Robert Novak

WASHINGTON -- The survival of J. Dennis Hastert as speaker of the House of Representatives will produce an uncomfortable scene Thursday at the Chicago Hilton and Towers. President George W. Bush is the principal attraction at a reception to fund congressional candidates in two suburban Chicago districts -- once thought safely Republican but where Democrats now lead. In the wake of the Mark Foley scandal, Hastert's presence at the reception will be an embarrassing distraction.

"We look on this as a Bush event, not a Hastert event," an aide to one of the Republican candidates told this column. But the invitation to the $1,000-a-ticket Chicago fund-raiser lists Hastert, in large type, as its principal host. The speaker seems certain, unwittingly, to take attention away from the congressional candidates. As the most prominent Republican office holder in Illinois, Hastert could not be removed from this event, as he has been from five congressional campaigns as of this writing.

The spectacle of Denny Hastert showing up at political events across the nation where he is not wanted is a byproduct of his survival. Early last week after the Foley scandal broke, the buzz on Capitol Hill was that he would be gone within hours. By week's end, however, Republicans were acting more like Republicans. They had decided that Hastert must stay, because it was both fair and politically prudent. House GOP leaders, who had started the week shooting at each other, now were on the same page.

"It's really moot," one of Hastert's most severe Republican critics (who would not be identified) told me. "We are sure to lose the House, and Denny never would want to be minority leader." With Hastert's last performance as speaker coming in a predictably do-nothing lame-duck session after the Nov. 7 election, the month of October will be challenging for him and his party as he decides what to do with plans to campaign for challenged House candidates.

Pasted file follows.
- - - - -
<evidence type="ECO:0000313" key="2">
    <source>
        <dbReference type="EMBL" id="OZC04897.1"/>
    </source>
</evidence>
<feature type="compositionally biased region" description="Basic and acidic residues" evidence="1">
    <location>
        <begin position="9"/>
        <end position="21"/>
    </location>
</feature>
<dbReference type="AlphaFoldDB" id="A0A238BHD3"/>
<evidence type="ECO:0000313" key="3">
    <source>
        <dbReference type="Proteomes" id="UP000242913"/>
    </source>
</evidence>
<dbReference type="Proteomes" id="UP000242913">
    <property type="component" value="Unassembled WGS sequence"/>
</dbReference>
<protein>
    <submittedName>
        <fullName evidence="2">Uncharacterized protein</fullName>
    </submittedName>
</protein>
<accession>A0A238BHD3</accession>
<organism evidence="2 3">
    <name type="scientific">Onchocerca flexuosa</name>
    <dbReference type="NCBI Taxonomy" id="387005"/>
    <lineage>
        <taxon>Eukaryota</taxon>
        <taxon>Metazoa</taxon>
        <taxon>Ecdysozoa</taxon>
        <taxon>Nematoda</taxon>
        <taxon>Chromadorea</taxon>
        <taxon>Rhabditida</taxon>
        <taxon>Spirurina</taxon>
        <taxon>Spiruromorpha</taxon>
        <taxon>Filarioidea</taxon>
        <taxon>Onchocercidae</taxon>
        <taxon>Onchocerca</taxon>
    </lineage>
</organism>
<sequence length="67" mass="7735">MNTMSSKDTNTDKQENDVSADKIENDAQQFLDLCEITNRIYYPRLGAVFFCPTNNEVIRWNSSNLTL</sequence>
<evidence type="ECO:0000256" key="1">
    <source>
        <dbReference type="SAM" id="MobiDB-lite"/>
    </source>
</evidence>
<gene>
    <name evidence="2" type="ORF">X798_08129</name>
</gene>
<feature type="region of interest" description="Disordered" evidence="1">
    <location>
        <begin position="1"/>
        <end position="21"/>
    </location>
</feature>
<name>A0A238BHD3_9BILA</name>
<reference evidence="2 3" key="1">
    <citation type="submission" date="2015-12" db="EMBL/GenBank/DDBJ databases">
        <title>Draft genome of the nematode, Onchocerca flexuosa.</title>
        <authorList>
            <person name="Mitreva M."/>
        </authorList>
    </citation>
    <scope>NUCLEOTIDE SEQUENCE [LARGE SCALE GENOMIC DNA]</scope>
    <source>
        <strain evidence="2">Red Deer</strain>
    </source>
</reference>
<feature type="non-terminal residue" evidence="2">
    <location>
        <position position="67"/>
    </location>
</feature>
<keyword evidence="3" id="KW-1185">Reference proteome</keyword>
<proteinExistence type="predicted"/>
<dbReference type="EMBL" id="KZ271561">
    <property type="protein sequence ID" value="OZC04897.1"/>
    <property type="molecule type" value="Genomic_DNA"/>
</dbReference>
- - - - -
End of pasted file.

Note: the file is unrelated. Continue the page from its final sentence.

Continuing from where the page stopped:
To begin this schedule, on Tuesday, Hastert was supposed to campaign for two endangered Republicans: freshman Rep. Mike Sodrel in Indiana and Rep. Ron Lewis in Kentucky. Hastert cancelled the Sodrel visit, and Lewis disinvited the speaker. The speaker also decided against a scheduled visit for Joy Padgett, replacing the disgraced Rep. Bob Ney in Ohio. Rep. Jim Gerlach in Pennsylvania and Shelley Sekula-Gibbs, attempting a write-in campaign to replace the resigned Rep. Tom DeLay in Texas, asked Hastert not to come. Democrats may win in all five of these districts.

The embarrassment of a House speaker rejected by candidates who most need help would have been avoided if Hastert had been pushed out last week. He was not, mainly because the man who has been speaker longer than any previous Republican is popular with his colleagues, who wanted to be fair to him. Furthermore, in conversations over the past week, they determined the political fallout from his resignation would be worse than his retention.

Rank-and-file Republicans do not blame Hastert for the failure of the House party leadership and its staff to heed excessive attention paid to male pages by closeted homosexual Foley. "Foley should have been tossed out years ago," said a Republican congressman who is a close ally of Hastert. "It's sickening."

The broader question asked by thoughtful Republican House members is whether the sloppy treatment of Foley's conduct reflected the same leadership problems in failing to make tax cuts permanent or even to address the coming crisis in Social Security.

Nor has Hastert supported spending reform. While he is not one of the Appropriations Committee "Cardinals" who pile up wasteful earmarks to the dismay of conservative voters, he and his staff are earmarkers. Four months ago, it was revealed that Hastert earned nearly $2 million in a 2005 land deal that might have been made possible by a $207 million highway earmark by the speaker. Hastert's colleagues looked away.

The decision to stick it out with Hastert postpones what House Republicans will do about leadership in the wake of probable defeat Nov. 7. Will they look for leaders unafraid of tax and spending reform and who will be more watchful of aberrant behavior by their colleagues?


Robert Novak

Robert Novak (1931-2009) was a syndicated columnist and editor of the Evans-Novak Political Report.
 

 
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